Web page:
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Microsoft only paid $30 million income tax last year, lowest since 2003

The Seattle Times is reporting that Microsoft only paid $30 million in state and local taxes for 2017. $30 million is the smallest amount that Microsoft has paid since the company started publicly reporting these figures. According to Microsoft, the reason for the decline is due to deferring taxes on future income as well as the recent downsizing of its smartphone operations in the US.

The Seattle Times story notes that the $30 million figure is somewhat alarming, as Microsoft paid $136 million in state and local income tax payments in 2016. According to the Tax Policy Center think tank, 44 states (and Washington, D.C.) require corporate income taxes. For companies that are headquartered out-of-state, state governments usually only tax companies for activities that occur in their particular state.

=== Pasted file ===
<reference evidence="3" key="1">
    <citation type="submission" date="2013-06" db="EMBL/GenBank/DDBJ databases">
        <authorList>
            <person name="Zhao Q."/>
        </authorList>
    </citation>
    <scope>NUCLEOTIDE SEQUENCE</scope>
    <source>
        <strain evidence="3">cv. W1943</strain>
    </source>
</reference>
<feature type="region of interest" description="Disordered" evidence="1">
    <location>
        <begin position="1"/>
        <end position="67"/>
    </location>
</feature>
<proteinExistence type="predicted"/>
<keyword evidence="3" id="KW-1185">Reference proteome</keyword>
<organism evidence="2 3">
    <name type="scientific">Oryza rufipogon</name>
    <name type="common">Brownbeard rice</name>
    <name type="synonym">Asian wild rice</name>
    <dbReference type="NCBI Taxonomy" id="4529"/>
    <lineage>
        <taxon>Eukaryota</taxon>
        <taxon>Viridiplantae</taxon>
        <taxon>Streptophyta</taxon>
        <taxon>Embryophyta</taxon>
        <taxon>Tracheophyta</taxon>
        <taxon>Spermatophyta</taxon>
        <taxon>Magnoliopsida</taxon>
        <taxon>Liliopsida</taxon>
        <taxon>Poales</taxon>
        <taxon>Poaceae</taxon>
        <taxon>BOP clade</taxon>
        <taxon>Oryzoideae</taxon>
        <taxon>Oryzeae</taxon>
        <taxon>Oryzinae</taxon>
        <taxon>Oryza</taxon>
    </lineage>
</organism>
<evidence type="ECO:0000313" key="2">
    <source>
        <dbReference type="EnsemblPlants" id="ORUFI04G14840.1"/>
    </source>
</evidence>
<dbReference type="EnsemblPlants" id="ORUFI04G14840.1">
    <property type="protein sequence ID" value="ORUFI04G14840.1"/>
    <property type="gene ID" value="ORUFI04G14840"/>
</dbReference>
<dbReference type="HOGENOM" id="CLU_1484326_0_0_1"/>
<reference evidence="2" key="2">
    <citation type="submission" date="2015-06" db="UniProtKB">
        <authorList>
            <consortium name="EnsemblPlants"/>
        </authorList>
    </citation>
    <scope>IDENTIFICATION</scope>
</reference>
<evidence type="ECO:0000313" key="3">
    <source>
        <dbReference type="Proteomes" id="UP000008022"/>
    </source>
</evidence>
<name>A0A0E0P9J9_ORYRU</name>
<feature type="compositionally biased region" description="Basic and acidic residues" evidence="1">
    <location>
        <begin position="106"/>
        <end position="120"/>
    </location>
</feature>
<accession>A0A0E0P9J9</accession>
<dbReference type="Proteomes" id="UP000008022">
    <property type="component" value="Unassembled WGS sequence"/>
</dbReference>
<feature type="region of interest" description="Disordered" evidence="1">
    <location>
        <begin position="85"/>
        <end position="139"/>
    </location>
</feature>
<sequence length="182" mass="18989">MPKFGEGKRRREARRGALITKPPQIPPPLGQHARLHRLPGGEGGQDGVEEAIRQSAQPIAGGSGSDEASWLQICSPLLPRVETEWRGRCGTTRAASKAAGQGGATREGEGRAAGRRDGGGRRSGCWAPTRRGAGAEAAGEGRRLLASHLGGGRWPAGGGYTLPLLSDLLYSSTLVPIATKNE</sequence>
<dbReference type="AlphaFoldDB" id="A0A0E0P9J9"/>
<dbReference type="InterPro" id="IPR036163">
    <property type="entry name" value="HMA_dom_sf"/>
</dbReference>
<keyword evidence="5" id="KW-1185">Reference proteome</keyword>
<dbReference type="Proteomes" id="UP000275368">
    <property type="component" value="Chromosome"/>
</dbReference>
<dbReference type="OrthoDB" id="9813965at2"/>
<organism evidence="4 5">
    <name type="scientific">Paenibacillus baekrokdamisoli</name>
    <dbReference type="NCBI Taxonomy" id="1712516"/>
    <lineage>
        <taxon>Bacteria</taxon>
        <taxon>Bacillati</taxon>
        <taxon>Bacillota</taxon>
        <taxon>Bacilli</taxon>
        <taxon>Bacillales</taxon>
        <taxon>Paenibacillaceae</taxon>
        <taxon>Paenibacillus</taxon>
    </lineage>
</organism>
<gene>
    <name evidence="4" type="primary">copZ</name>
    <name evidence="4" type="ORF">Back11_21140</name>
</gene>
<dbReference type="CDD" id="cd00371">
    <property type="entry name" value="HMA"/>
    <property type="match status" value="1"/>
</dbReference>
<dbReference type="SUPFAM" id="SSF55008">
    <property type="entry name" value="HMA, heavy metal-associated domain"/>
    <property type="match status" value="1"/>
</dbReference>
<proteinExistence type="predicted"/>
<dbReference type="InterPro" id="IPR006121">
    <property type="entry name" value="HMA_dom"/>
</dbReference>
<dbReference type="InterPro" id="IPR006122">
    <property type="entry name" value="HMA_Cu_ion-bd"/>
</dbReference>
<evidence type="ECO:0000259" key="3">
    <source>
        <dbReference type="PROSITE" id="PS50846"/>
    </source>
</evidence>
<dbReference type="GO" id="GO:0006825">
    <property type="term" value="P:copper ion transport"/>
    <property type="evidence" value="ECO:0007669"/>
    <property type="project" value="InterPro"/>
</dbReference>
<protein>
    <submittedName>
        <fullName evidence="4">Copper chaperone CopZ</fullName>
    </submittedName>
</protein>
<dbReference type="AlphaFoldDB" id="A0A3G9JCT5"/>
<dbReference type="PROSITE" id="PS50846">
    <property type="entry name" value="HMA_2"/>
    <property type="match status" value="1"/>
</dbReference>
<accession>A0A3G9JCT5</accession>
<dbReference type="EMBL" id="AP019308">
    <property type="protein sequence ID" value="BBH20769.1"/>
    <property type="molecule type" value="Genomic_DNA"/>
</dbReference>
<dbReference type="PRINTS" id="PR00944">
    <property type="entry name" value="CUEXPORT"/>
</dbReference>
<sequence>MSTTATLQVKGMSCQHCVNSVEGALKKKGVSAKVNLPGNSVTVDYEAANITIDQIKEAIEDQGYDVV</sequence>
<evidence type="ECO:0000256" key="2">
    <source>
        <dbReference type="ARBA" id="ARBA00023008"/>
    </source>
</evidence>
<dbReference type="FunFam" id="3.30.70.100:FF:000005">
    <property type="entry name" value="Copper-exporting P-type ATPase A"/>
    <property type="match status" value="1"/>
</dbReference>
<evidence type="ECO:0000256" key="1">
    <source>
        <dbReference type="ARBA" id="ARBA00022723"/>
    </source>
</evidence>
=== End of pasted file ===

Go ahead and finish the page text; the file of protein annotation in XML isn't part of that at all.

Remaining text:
Washington state taxes corporations through its business and occupation (B&O) tax, which imposes a tax on the value of products sold in state. According to Microsoft, the $30 million figure does not include Washington’s B&O tax. The lowered payment might be due to Microsoft moving much of its operations overseas, as Microsoft reported $142 billion in overseas income as of June 30, 2017, a 15% increase over 2016.

At the moment, the US corporate tax rate is 35%. However, companies that have global operations look to put most of their foreign income in countries where the tax rate is far lower. If Microsoft were to bring its overseas income to the US, Microsoft would owe approximately $45 billion in taxes.

Microsoft sells more of its products through subsidiaries in Ireland, Singapore, and Puerto Rico. In order to avoid paying higher taxes, Microsoft reports some of the profit through Bermuda, which doesn’t put a tax on business income.

Microsoft’s tax rate for the 2017 fiscal year is 8%, down from 15% in 2016. Microsoft is accounting for the failure of its Windows Phone business. Microsoft also paid its lowest amount of income taxes worldwide at just $2.4 billion. That figure is based on Microsoft’s $89.9 billion in revenue. For 2017, Microsoft’s net income was $21.2 billion.

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Is Microsoft's decline in tax payments due to moving more of its operations overseas?